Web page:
The Path to Freedom From Corruption Goes Through My State – And Your State

The system is rigged and broken. A small number of people have far too much political power in America. There is a clear way out, and it starts in the states.

In the past, quick anti-corruption reform has started in the states. Until the late 19th century, ballots were mostly public, leading to systematic bribery of voters. Secret ballots were the result of state-by-state reform movements in the 1880s and 1890s.

Our current problem isn’t bribery of voters, but legal bribery of candidates. Power flows from elections, and right now most elections rely exclusively on private funding by some of the wealthiest people in world history. That means most candidates – and therefore, leaders – have no choice but to become sycophants to their interests. The corruption in our elections corrupts all of our politics.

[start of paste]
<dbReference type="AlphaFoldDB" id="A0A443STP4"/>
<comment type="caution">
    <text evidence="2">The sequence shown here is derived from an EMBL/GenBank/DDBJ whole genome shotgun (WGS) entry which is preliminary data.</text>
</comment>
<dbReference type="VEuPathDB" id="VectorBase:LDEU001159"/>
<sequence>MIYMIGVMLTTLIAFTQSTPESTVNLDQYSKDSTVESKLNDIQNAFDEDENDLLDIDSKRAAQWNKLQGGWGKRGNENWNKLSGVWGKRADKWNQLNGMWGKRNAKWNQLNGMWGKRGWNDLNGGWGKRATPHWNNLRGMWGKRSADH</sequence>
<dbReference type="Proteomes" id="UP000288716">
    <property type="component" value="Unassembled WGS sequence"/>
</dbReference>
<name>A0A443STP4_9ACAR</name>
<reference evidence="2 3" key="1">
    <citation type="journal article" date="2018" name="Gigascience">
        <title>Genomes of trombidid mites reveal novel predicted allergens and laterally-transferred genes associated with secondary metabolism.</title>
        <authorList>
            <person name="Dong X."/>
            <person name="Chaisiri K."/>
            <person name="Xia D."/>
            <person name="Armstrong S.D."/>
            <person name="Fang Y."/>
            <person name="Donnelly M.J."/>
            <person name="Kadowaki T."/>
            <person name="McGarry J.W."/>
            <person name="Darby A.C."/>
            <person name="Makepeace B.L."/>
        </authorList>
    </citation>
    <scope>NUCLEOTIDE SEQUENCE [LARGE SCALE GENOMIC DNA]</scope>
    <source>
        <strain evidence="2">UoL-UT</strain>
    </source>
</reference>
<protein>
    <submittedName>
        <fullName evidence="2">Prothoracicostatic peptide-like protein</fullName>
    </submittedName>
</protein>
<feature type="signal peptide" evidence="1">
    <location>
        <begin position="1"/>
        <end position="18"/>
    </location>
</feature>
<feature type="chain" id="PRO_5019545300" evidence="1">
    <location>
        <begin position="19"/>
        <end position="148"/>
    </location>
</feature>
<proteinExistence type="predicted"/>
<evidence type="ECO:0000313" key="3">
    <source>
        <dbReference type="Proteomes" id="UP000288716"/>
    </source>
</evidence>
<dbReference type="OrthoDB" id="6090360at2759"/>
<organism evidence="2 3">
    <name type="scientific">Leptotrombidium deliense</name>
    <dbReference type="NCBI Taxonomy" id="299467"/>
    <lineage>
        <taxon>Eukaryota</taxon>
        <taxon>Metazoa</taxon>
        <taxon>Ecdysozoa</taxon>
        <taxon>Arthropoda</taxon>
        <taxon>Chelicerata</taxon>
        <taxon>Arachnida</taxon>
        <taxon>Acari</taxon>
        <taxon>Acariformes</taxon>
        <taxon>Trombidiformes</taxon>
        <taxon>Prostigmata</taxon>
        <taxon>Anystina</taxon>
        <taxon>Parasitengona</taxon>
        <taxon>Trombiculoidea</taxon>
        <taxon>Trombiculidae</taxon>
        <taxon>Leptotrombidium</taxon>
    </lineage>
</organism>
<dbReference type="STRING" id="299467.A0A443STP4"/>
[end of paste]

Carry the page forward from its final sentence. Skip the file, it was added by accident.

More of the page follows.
The first step to a state-by-state wave is to recognize the exceptions – the places in America where candidates are free to run for office without begging for favors from oligarchs. Inside the broken system are functioning microcosms of what could be.

In New York City, where I live, candidates are free to fund their campaigns privately or publicly, and that freedom from begging has transformed politics and policy. More women, more people of color, and more people from middle class families hold power. Candidates run on their ideas, and don’t keep silent when they have ideas that the billionaires don’t like. When someone in power makes a bad policy judgment, they have only themselves to blame, not their funders.

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